A minbar is a the name in Islam for what can be compared with a Christian pulpit in a church. However unlike a pulpit, a minbar is often shaped like a small tower with stairs leading up to it and is elaborately decorated. The Iman stands at the top and delivers sermons to the worshippers below.

The most important minbar in the world, dating from 1187, was the Minbar of Saladin. This incredibly beautiful and elaborate wooden construction was installed in the great al-Aqsa mosque in Jerusalem by Saladin, the first Sultan of Egypt and Syria who led the 12th Century Muslim opposition against European crusaders in the Eastern Mediterranean.

For 800 years the minbar ranked among the world’s most precious masterpieces of Islamic art, being built entirely with the principles of sacred Islamic geometry and using no nails, screw or glue, only many thousands of separate pieces of precisely carved, interlocking, patterned woodwork blocks.

The original Saladin Minbar, photographed in 1900
In 1969, the minbar of Saladin was burned to ashes when the al-Aqsa mosque in Jerusalem was attacked by a fanatical Australian Christian.  This was a incomprehensible loss to the Islamic world so very quickly, consideration of its reconstruction began. While researching the design, it was realised that the Islamic craftsmanship necessary to build the minbar was all but extinct.  And so the search began to find someone able to recreate the minbar, the final result of which would take over 30 years to realise...

The story behind this project prompted a resurgence of traditional Islamic artisanship and artistry in Jordan, with the help and support of HRH The Prince of Wales and HRH Prince Ghazi of Jordan.

If that video is awkward here's a link to a YouTube playlist with all 5 parts. The final part gets cut off but by that time the story has been told.

Wednesday, October 8, 2014

Inspiration XIV

    Gertrude Käsebier. The Picture Book, 1902. Taken from the book ‘The Woman’s Eye’, Anne Tucker (ed.), Alfred A. Knopf, Inc., 1973

Calendrier Magique (October),  Manuel Orazi, 1895

Charles Rennie Mackintosh (Scottish, 1868–1928), The Fort, 1925-26

Claudio Bravo, Khabyas, 2002, oil on canvas

Did you know that Cranes were widespread in the UK until the 17th Century? They were over-hunted for food and their wetland habitats were drained and destroyed until they finally died out. Lots of town, village and field names with ‘cran-’ in them are actually derived from ancient names related to cranes.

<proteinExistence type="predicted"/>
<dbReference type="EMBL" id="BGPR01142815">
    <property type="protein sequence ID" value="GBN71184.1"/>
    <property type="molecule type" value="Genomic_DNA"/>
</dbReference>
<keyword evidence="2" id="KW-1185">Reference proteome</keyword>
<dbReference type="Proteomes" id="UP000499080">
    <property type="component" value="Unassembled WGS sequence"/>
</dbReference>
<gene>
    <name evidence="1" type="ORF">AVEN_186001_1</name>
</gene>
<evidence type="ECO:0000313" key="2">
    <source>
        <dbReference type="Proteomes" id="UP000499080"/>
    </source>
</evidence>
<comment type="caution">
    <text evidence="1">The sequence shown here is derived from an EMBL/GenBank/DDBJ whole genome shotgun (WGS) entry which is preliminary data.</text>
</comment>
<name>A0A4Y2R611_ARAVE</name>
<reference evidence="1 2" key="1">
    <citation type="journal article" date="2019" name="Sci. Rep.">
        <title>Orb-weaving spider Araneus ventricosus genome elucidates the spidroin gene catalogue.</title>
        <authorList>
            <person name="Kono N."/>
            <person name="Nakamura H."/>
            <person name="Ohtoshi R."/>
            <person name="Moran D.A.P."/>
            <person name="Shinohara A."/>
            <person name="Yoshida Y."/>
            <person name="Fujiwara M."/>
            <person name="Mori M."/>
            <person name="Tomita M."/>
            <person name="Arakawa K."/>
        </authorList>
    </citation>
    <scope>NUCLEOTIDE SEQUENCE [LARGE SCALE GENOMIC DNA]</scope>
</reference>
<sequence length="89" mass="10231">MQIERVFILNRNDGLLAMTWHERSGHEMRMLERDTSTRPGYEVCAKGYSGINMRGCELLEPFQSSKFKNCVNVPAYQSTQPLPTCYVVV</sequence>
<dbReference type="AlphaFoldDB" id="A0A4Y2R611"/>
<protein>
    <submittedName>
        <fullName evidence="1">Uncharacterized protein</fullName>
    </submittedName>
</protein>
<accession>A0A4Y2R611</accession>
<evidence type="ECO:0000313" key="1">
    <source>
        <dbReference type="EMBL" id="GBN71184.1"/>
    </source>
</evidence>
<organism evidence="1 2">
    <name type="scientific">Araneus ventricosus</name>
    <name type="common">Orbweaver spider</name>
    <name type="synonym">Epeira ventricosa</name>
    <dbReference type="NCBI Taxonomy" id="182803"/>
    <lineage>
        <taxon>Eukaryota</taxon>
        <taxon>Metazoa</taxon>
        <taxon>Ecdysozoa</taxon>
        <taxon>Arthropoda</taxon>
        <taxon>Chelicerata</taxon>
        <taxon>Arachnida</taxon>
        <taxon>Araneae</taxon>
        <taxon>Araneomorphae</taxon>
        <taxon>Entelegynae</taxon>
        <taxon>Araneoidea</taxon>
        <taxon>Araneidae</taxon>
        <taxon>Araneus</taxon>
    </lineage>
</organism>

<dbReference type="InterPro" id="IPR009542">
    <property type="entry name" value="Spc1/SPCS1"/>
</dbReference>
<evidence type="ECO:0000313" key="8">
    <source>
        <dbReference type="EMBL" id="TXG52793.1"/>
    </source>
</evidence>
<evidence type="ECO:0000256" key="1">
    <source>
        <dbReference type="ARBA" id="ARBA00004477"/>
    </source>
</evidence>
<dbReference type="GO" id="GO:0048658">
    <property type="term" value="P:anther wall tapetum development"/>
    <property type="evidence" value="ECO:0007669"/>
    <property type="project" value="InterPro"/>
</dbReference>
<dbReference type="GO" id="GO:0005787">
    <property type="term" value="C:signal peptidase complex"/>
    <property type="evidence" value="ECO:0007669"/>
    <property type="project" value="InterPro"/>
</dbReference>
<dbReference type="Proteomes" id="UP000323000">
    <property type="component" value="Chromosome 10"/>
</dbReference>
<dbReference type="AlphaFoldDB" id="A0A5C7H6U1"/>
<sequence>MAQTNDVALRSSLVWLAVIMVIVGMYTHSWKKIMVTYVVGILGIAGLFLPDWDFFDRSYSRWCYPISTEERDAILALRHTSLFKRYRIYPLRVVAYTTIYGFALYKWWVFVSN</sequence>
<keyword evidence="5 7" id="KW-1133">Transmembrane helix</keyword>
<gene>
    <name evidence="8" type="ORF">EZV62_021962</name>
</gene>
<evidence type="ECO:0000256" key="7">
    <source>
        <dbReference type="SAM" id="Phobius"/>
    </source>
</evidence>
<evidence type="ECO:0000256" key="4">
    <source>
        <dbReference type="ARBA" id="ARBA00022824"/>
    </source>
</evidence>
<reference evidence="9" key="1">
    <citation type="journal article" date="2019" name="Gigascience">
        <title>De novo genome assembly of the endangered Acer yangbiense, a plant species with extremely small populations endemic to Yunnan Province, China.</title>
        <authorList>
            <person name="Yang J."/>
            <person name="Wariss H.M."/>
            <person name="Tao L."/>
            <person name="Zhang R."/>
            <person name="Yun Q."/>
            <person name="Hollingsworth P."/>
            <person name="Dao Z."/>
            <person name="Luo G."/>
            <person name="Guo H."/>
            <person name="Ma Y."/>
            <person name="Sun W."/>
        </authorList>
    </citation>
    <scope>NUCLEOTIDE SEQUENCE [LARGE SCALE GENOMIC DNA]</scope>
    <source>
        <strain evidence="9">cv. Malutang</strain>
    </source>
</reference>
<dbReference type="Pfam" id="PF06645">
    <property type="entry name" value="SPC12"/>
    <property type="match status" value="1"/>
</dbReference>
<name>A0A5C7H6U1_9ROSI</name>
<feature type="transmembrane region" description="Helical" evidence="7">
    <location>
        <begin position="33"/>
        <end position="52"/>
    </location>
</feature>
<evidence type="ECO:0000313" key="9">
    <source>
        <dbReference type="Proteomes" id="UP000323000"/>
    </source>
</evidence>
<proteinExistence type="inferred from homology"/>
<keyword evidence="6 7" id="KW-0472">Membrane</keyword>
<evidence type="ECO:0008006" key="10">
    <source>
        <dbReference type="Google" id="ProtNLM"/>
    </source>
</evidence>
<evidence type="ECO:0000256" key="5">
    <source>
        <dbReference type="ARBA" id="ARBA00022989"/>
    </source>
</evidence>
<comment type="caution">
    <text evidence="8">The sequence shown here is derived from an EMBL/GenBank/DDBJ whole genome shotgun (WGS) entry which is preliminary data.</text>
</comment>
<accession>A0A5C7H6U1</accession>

Here’s a juvenile in Slimbridge Wetlands where over the last 5 years they have been slowly and carefully rearing 100 crane chicks and releasing them back into the Severn estuary. We saw a wild one from the hides that look out over the river.

Israel Hershberg (b. 1948), Maariv, 2000. Oil on canvas mounted on wood, 21.1 x 26.9 cm

The Blind Man - Saturnino Herrán 1904

not floundering

Sorry for not updating this blog recently. I was reading some of my old posts and thinking I really should write something here soon. Carving out time to sit down and write a post has been low on my list of priorities this summer - however I would still like to keep a record of my doings....

I've had a great summer, lots of things have fallen into place for us and sometimes I can't get used to this feeling of how grounded and stable we are right now with where we live, the house that I still can't believe is ours, our community, finances (finally!) and just how we go about things day to day. I am in a good groove at the moment and long may it last. 

Mostyn, who is now three, goes to playgroup three mornings a week (which he adores) and in that short amount of free time I have to choose between exercise, housework or freelance stuff, if I'm not at work. Usually exercise and freelance work wins, I never do nothing in that time. (I save my nothing for evenings from about 8pm, when Mostyn's in bed, we either watch Netflix or I play Skyrim while Huw works on music or programming upstairs. I've started learning to crochet so fill that time more productively!). I try to do a Shred Level 2 or 3, shower quickly and then an hour or so of work. This last week I've had too much work and a haircut to fit in my Shred so I need to get back on that. This year, for the first time, I have really begun to appreciate how much my body likes getting regular exercise.